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Homegenetics
Jun 01
2007

SAT Scores Get the Fingers

SAT Scores & Finger Length

Researchers at the University of Bath, one of the top universities in England, have found a connection between the length of children's index and ring fingers and SAT test scores.

Their findings claim that you can predict whether kids will have a higher verbal score or a higher math score by comparing the length of the ring fingers to the length of the index fingers. Kids with longer ring fingers than index fingers tend to score higher on the math portion of the college entrance exam, while kids with longer index fingers than ring fingers are more likely to score higher on the reading, writing, and verbal portion of the exam.

The connection is attributed to the amount of estrogen and testosterone that a baby is exposed to while in the womb. Scientists have known that differing levels of these hormones affect finger length, which reflects the areas of the brain that are more highly developed than others. Exposure to testosterone in the womb promotes areas of brain development associated with math and spatial skills; it also lengthens the ring finger. Exposure to estrogen increases development in areas of the brain associated with verbal ability and tends to make the index finger longer than the ring finger.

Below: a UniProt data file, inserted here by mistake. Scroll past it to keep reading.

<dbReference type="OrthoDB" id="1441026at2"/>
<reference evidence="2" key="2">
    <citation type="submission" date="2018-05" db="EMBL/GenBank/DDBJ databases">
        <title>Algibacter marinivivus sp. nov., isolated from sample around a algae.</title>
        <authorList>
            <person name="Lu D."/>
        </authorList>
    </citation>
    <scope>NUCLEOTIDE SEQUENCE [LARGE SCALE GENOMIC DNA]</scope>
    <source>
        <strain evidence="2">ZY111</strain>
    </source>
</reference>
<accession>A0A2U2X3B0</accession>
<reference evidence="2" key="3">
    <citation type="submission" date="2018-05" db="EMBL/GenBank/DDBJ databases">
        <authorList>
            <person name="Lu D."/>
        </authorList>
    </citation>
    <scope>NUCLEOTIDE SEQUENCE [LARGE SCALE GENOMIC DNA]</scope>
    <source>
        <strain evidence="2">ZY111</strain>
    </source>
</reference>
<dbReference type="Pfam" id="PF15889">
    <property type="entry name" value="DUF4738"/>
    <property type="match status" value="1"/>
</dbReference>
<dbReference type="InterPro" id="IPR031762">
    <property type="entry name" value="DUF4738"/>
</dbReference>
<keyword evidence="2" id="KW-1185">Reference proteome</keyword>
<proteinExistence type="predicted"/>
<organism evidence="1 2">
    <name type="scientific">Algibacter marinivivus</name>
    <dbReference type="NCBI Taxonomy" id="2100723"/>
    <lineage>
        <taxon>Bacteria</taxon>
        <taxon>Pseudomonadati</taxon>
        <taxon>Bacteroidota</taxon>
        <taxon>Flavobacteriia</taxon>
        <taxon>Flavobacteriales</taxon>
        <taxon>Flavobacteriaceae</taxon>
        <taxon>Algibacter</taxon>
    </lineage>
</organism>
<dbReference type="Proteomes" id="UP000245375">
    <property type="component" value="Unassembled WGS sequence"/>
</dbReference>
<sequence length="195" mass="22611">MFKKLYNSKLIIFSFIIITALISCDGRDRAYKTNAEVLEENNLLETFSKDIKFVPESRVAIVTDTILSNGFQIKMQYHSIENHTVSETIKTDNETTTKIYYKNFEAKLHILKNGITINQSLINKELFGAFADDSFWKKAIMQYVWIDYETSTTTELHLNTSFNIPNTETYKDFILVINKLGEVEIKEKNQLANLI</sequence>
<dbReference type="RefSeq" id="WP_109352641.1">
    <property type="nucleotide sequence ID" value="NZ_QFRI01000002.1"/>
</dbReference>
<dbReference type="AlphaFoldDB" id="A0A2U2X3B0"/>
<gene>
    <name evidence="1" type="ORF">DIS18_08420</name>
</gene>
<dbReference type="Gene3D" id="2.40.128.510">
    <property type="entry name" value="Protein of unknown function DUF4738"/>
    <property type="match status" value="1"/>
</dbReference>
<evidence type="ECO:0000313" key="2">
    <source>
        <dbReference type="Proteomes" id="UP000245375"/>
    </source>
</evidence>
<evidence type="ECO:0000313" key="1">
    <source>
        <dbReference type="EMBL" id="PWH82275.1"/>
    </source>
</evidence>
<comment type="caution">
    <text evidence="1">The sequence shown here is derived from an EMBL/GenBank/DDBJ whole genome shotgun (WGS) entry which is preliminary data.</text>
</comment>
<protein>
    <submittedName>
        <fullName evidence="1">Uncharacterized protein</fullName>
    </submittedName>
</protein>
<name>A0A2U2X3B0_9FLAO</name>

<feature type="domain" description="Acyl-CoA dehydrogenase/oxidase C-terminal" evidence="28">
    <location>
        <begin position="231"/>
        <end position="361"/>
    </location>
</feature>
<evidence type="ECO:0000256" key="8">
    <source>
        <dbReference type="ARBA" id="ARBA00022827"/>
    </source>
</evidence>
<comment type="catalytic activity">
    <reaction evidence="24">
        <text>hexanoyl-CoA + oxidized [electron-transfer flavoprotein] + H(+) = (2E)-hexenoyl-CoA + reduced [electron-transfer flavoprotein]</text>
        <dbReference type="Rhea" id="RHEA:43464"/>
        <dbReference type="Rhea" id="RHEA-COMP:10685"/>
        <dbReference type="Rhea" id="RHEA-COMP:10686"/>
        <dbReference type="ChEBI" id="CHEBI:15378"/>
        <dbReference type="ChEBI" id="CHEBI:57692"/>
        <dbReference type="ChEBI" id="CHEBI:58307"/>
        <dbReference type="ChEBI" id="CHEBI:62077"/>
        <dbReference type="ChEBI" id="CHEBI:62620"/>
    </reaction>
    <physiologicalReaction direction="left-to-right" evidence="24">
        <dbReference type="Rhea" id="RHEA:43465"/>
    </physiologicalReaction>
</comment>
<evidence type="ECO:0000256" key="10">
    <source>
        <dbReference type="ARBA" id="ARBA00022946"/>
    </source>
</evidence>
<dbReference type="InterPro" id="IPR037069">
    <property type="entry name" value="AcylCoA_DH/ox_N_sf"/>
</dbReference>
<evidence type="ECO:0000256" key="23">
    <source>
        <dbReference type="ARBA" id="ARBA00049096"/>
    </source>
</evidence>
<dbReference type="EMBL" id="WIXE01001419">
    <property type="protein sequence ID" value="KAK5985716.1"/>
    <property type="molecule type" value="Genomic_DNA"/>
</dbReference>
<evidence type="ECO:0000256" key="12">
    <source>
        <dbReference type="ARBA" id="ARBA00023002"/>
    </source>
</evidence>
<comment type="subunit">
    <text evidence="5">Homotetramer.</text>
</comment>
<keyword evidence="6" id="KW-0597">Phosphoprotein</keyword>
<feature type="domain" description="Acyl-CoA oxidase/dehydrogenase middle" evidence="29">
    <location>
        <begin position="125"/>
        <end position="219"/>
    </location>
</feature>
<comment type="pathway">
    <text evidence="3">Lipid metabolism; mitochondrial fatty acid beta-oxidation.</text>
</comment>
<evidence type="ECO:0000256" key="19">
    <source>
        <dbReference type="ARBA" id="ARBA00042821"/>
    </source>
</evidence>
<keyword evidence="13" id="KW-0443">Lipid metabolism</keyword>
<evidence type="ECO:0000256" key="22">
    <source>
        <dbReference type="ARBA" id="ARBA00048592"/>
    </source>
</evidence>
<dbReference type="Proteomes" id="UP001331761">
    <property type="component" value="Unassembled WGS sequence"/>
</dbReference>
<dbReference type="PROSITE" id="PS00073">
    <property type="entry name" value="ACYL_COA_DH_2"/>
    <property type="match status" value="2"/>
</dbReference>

The researcher who led the study, Mark Brosnan, explains that the finger length ratio can provide us with all kinds of interesting insights into our natural cognitive abilities. In addition to predicting SAT test scores, research will continue to determine the connection between other behavioral and cognitive issues, such as temperament and career choices.

Apr 24
2007

Born Without Fingerprints

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Born without Fingerprints

Two rare genetic disorders leave those affected with no fingerprints. Scientists now believe they have discovered the cause behind the inherited condition.

Researchers at the Technion-Israel Institute of Technology in Haifa and Thomas Jefferson University in Philadelphia report that defects in the protein keratin 14 could be responsible for Naegeli syndrome and dermatopathia pigmentosa reticularis (DPR).

Those afflicted often experience employment problems. Military, law enforcement, airlines, and other security sensitive sectors require fingerprints for standard background checks as a condition of employment.

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